To give an example, we already know that most iBuyers clean the house after buying it from the old owner, often paint it, make minor repairs, etc. But iBuyers would paint the walls a nice neutral institutional (and less expensive) color: white, cream, beige, etc. The new homeowner might want some funky Dusky Rose or Urban Bronze or some such. That work is infinitely easier to do when the room is empty, rather than filled with furniture.
Just about everything a new homeowner might want to do to a house is easier when the house is empty.
…And They Have/Know/Could Get Contractors
Plus, by the very nature of their business, all iBuyers have a network of providers on the ground. Granted, the iBuyers themselves need those painters and handymen and electricians and the like to work on the homes they purchased and are in a rush to get ready for market, since time is quite literally money. However, there are other painters, contractors, electricians, plumbers and the like in any urban area who maybe did not meet whatever criteria that iBuyers have for providers on their own houses. They would welcome the opportunity to work for a new homeowner.
So it seems like a simple arrangement for the iBuyer to refer business to a network of providers, in exchange for a fee, while providing the new homeowner with real convenience. Hell, charge a service fee if the homeowner would prefer to have the iBuyer project manage the small projects. Another revenue source.
“Congratulations on buying your house! Now that it’s yours, is there any work you’d like done to the house before you move in? We can get started as soon as the transfer is recorded, but we can start planning now!”
Since the house is already vacant, the new buyer could take another tour even in the Time of Cholera, but as the future owner rather than as a shopper. This way, the new homeowners move into a house that is perfect for their unique needs, on their own timeline.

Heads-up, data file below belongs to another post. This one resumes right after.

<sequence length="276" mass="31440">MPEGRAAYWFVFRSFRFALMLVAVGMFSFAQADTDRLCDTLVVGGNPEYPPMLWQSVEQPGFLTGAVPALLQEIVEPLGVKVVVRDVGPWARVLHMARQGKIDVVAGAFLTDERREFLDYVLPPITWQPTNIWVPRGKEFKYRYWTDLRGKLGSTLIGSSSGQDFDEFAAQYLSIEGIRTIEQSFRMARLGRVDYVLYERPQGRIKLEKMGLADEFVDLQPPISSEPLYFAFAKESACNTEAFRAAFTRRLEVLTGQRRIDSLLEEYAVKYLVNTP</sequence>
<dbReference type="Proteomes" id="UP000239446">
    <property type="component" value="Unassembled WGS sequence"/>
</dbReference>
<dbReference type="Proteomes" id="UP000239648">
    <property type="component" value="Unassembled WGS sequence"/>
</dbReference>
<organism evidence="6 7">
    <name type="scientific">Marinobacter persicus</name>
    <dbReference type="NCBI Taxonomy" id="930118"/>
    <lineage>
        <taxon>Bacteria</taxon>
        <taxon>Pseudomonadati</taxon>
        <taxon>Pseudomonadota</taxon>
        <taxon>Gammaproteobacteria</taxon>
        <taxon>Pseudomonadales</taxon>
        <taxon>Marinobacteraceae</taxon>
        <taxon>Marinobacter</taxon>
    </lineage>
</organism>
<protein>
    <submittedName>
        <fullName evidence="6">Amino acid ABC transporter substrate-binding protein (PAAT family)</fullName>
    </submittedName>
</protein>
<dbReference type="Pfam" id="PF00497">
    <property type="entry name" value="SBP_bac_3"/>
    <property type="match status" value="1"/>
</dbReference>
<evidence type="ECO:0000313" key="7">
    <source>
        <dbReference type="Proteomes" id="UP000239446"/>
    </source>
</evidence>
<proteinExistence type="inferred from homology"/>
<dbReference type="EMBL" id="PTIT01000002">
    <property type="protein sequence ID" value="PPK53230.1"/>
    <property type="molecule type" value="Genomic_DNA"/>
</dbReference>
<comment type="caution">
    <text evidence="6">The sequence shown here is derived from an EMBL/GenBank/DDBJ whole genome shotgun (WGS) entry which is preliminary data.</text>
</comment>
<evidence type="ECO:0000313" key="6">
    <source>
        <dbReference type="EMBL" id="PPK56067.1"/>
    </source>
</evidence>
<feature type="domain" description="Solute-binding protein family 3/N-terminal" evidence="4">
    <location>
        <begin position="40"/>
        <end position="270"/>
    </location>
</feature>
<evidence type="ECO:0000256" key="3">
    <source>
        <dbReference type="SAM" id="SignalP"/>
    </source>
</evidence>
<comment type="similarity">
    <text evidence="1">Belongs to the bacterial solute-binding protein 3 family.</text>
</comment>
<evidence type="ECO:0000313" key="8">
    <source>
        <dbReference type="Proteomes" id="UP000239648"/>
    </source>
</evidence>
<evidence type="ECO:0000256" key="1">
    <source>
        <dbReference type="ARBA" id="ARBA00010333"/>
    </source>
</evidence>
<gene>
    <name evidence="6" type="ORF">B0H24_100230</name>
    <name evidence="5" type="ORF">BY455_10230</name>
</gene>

Brokers and Agents Can Do This Too
The only reason I thought of iBuyers first is that they have greater flexibility in the whole closing date/move-in schedule, since they own the house being sold and the house is already vacant. There is no reason other than those two why traditional brokers and agents could not offer the same, as long as the buyer has some flexibility.
I’m thinking “handyman services” only because major renovations were likely the subject of negotiations during the transaction. But hey, if the buyers are willing to pay the mortgage and stuff on the new house while getting a whole new roof added, that’s on them.
Think of it kind of like a pre-listing renovation but post-closing work. I imagine the service providers would be more than willing to do a revenue share with you for the business, and if you’re already doing stuff like project managing the pre-listing work, you likely have the capability to provide the same service to your buyers.
I know many agents have a network of people they recommend readily to their clients; I’m suggesting going an extra step and offering it to them after closing but before move-in, if they have the flexibility.
Of course, some folks are super handy, and into DIY. That’s on them, but it seems like a nice gesture to offer such things. Think speed, certainty and convenience as much as possible. 🙂